“I’m still working with Moncler, but I’m a consultant. I started as an intern ten years ago and slowly became artistic director there. I’m struggling to work on this and on Moncler. I really need to balance between three things: my family, Moncler and Palm Angels. My day looks like this: wake up in the morning and from seven to nine it’s my family, then from nine to seven at night it’s Moncler and then from seven to ten (or maybe even later) I work at night at home on Palm Angels. It’s kind of challenging, but I like it. I don’t feel like Palm Angels is work right now, it’s fun. The only problems is that I don’t really have any time for myself to exercise—that’s the only thing that I’m missing right now. Even working on things like accounting, simple things, are tough because you give all your time to what you think is the most urgent at the time. My problem is that I really don’t have time for myself.”
How the book came about (and his collaboration with Pharrel), and how it turned into a fashion line:
“It started really randomly, initially. I wanted to be a fashion photographer—photography has always been my passion. The first time I went to L.A. I brought my little camera and I fell in love with the city. I started photographing all over, and one day I was in Venice and these kids were flying with their boards in the skate park. We were near the beach with palms everywhere. I took some pictures, went home, printed them, and put them on the floor and said, ‘wow this is interesting. Maybe next time I go to L.A. I’ll bring a bigger camera.’ So I went, stayed there maybe one hour, took pictures, went home, put those pictures on the floor and said, ‘this could really be a story this could be a book.’ I went back and forth to L.A. for two or three years, whenever I could. I started creating my story and that’s how it was basically born.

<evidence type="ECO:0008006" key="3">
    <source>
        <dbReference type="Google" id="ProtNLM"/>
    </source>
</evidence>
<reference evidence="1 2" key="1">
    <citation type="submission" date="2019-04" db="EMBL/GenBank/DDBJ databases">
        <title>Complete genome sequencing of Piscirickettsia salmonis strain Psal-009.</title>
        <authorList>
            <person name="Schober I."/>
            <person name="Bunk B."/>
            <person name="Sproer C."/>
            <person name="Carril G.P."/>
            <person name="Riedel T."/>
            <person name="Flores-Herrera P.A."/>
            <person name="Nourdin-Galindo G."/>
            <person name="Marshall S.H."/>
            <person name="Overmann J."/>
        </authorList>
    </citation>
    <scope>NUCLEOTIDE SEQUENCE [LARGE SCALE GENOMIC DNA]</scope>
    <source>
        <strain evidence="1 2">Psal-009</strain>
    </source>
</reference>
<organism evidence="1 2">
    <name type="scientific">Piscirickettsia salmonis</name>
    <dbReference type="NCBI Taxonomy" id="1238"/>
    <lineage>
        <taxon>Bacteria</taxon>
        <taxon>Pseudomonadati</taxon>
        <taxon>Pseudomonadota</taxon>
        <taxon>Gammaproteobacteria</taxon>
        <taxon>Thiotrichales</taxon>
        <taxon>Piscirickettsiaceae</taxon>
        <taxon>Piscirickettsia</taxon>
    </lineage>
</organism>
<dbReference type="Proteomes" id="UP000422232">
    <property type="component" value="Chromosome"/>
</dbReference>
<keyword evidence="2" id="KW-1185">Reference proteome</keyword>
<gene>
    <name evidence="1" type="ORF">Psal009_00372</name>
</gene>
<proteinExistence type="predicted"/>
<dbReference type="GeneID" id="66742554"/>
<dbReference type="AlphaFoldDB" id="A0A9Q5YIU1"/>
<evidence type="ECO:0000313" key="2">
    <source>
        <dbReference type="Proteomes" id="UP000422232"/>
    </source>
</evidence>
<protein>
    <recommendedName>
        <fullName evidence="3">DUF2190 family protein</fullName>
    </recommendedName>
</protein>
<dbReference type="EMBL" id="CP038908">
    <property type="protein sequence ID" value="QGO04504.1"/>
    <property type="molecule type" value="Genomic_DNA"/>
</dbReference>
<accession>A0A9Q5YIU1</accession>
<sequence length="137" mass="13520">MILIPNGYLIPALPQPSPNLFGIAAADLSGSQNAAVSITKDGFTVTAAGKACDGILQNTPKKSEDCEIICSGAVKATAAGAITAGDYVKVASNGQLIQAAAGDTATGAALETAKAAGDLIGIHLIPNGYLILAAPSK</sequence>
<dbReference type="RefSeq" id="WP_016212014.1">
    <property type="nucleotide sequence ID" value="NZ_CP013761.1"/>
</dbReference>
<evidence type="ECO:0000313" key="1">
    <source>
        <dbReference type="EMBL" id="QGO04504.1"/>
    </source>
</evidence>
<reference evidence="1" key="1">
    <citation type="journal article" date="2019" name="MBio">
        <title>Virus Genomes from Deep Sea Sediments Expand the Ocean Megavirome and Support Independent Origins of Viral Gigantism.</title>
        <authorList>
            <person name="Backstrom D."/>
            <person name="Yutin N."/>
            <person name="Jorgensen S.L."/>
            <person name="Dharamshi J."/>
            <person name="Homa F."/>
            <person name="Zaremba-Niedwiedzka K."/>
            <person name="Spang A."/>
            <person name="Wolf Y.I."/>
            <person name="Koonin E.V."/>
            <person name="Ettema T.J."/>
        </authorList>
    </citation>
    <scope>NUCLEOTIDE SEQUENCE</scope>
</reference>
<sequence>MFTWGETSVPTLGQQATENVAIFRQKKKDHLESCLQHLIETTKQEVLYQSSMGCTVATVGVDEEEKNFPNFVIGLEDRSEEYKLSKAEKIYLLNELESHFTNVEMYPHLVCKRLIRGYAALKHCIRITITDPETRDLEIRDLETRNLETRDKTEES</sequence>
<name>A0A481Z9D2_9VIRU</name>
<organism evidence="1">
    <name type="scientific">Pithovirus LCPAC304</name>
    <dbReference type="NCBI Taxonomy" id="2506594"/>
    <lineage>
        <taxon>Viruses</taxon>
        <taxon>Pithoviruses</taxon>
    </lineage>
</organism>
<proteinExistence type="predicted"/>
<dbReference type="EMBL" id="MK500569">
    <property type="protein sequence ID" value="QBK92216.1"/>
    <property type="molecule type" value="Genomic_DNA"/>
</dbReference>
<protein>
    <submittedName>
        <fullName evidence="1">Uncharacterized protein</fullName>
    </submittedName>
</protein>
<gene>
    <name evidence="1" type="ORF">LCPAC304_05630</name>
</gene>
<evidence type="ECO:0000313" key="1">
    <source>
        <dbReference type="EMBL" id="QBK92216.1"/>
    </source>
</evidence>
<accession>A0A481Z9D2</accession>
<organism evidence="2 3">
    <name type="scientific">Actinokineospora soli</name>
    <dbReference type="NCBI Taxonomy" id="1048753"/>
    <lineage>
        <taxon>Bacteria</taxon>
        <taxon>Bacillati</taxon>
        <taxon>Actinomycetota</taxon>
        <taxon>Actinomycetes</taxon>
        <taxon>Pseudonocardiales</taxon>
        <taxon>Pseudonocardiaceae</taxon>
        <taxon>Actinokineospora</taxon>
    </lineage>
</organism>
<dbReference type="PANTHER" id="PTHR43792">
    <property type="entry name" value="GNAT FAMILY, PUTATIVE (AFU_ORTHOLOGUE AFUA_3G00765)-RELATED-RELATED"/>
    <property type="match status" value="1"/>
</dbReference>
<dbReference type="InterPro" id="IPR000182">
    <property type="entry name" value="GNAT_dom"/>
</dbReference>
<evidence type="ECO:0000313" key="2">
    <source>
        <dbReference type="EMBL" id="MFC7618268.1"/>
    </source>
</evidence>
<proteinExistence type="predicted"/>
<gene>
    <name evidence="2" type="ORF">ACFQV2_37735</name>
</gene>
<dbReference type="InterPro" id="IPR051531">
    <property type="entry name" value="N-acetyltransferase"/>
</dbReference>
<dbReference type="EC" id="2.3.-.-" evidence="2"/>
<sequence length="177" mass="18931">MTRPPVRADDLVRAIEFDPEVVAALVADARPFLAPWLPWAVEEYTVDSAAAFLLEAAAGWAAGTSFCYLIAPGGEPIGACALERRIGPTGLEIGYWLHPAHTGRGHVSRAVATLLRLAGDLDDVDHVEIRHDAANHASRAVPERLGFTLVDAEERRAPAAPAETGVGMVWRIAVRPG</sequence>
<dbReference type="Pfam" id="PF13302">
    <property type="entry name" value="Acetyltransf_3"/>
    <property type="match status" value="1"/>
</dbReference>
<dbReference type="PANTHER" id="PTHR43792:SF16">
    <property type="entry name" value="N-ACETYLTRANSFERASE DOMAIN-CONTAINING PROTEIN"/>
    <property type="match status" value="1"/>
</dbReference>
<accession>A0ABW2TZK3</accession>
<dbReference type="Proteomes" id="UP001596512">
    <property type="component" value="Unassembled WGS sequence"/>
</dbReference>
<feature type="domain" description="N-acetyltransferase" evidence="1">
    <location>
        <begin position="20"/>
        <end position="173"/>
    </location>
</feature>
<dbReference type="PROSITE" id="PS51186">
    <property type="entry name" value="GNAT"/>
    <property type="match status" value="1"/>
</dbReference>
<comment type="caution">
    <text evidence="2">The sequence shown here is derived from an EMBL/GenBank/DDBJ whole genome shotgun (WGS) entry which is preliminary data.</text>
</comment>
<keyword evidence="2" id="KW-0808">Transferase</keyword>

“Then I presented the project to Rizzoli, I presented the project to Pharrell Williams who I was working with. He was a skater too so he wrote the foreword of the book. Then I launched it, and I did sunglasses and T-shirts with the launch—I did small objects around the book with the same aesthetic. That was two years ago, so 2014. Then a friend of a friend saw what I was doing and said, ‘why don’t you launch a line? I’ll support you.’ That’s really how it started.”
On staying true to yourself:
“What I’ve learned—and this is my fourth season—is that I really need to do pieces that I feel true to, that I could wear. The first season I was really pushing and thinking, ‘I couldn’t really wear this.’ Do things that are really true to your vision and don’t listen to anybody else.”
Ragazzi’s advice for launching a line:
“I think it’s really personal. There’s no recipe—I mean, the recipe is to be yourself and keep dreaming. I know it’s cliché but that’s what it is. When I started the book, inside myself I thought, this will be a line. I knew it before launching the book. That was my goal, and this is what happened. Just keep dreaming. Dreaming has always been the best fuel in my life.”